[12] Lindsey, Eric W.; Cremeens, Penny R.;  Caldera, Yvonne M. (2010)Gender Differences in Mother-toddler and Father-toddler Verbal Initiations and Responses during a Caregiving and Play Context’, Sex Roles, Vol. 63, No 5, pp. 399-411.

[13] Taylor, Marianne G.; Rhodes, Marjorie; Gelman, Susan A. (2009) ‘Boys Will Be Boys; Cows Will Be Cows: Children’s Essentialist Reasoning about Gender Categories and Animal Species’, Child Development, Vol. 80, No 2, pp. 461-481.

[14] Barnett, Rosalind C.; Rivers, Caryl (2005) ‘Biology, Destiny, and Bad Science’ Dissent, Vol. 52, No 3, p. 70.

[15] Weisberg, D. S. (2008) ‘Caveat Lector. The Presentation of Neuroscience Information in the Popular Media’, Science Review of Mental Health Practice, Vol. 6, No 1 , p. 56, quoted in Fine, Cordelia (2010) Delusions Of Gender: The Real Science Behind Sex Differences, Icon Books, London, p.  154.

[16]  Fine, Cordelia Op. Cit. p. 186. See also, Barnett, Rosalind; Rivers, Caryl (2011) The Truth about Girls and Boys: Challenging Toxic Stereotypes about our Children, Columbia University Press, New York.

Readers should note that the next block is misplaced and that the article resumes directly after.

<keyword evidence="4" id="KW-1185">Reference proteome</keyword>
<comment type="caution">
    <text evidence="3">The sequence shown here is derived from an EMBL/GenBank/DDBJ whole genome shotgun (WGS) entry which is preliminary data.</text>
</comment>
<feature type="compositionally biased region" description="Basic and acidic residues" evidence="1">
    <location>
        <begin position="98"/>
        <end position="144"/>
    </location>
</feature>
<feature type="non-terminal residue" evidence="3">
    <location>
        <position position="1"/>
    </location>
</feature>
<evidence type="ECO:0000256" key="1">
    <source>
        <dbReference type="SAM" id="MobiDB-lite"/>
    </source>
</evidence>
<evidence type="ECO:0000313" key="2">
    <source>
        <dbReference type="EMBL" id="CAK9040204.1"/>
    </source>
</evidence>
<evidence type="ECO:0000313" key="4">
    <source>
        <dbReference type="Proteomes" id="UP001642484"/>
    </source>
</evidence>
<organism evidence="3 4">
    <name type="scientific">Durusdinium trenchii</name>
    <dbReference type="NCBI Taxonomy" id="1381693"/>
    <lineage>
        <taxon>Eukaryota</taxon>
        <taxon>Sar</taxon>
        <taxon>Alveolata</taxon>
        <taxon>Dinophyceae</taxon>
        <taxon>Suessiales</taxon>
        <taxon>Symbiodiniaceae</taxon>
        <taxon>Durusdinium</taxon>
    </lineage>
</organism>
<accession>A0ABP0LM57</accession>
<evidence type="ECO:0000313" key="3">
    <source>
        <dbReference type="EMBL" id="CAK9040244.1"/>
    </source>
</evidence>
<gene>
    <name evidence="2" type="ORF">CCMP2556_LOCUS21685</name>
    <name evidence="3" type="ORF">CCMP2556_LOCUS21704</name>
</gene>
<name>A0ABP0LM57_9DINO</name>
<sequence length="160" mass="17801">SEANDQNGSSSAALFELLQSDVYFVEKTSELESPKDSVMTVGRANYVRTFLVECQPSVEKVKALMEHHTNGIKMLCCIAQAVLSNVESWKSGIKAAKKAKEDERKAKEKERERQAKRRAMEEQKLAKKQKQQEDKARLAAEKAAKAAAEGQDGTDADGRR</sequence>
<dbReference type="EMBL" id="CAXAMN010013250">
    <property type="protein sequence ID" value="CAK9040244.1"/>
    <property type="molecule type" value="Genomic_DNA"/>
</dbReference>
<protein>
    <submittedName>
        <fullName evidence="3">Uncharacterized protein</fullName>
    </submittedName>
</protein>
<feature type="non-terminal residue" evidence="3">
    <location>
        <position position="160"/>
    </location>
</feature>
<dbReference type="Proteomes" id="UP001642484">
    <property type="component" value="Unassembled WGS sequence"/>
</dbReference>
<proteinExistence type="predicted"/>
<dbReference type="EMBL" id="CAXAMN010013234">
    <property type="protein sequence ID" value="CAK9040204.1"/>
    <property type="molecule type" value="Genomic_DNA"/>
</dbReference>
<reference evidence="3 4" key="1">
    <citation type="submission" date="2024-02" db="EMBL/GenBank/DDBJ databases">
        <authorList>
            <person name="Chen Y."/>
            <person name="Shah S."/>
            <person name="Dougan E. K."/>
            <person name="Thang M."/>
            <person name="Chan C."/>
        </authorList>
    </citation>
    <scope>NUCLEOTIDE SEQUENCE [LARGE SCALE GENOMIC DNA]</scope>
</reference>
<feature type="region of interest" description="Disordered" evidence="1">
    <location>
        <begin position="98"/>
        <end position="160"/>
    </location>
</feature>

little nagging things

As I feel my energy returning, I feel the urge to write here, but because I have not been writing much, I start to feel certain internal pressure to write an amazing post. But this only works to stop me writing anything, so I decided to take the pressure off and slowly warm up again, and write something, you know, light. Here it goes.

So today I was thinking about our house move, and how I could decorate r’s room. We have been toying with the idea of a seaside theme, since r. LOVES fish and anything sea-related, and we are going  to be living by the sea. All well and good until I get this nagging and stupid, but real, thought: but it is going to be BLUE, and that is more like a boy’s room. And it actually makes me wonder if we should not keep the room as it currently is, with reds, oranges, purples, and more forest things like owls, elephants, mice and butterflies things.

But actually, this is not the first time that this stupid normalising, colour-coding hegemony thought came to haunt me. When we were thinking of decorating the nursery for the first time, I went for what I like. As I said above, reds, oranges, purple, green, rather than pink. First, because I am not a fan of pink, especially the pastel version of it, fuchsia is more of my taste, but I thought it might be bit strong for a baby’s room. Second, pink is not such an easy colour to combine, so almost everything has to be shades of pink and white. And that would be too much (for me). Third, all the stuff that was pink is mainly fairys, and ‘cute girly’ stuff, and I wanted to expand her senses, her colours, her themes, before (and if -here is me hoping) the marketing machine got us. I figured that if later on she wanted a pink room, with barbies hanging as mobiles, we could think about it, but for now, I chose what I was most comfortable with. But I had some moments of doubt.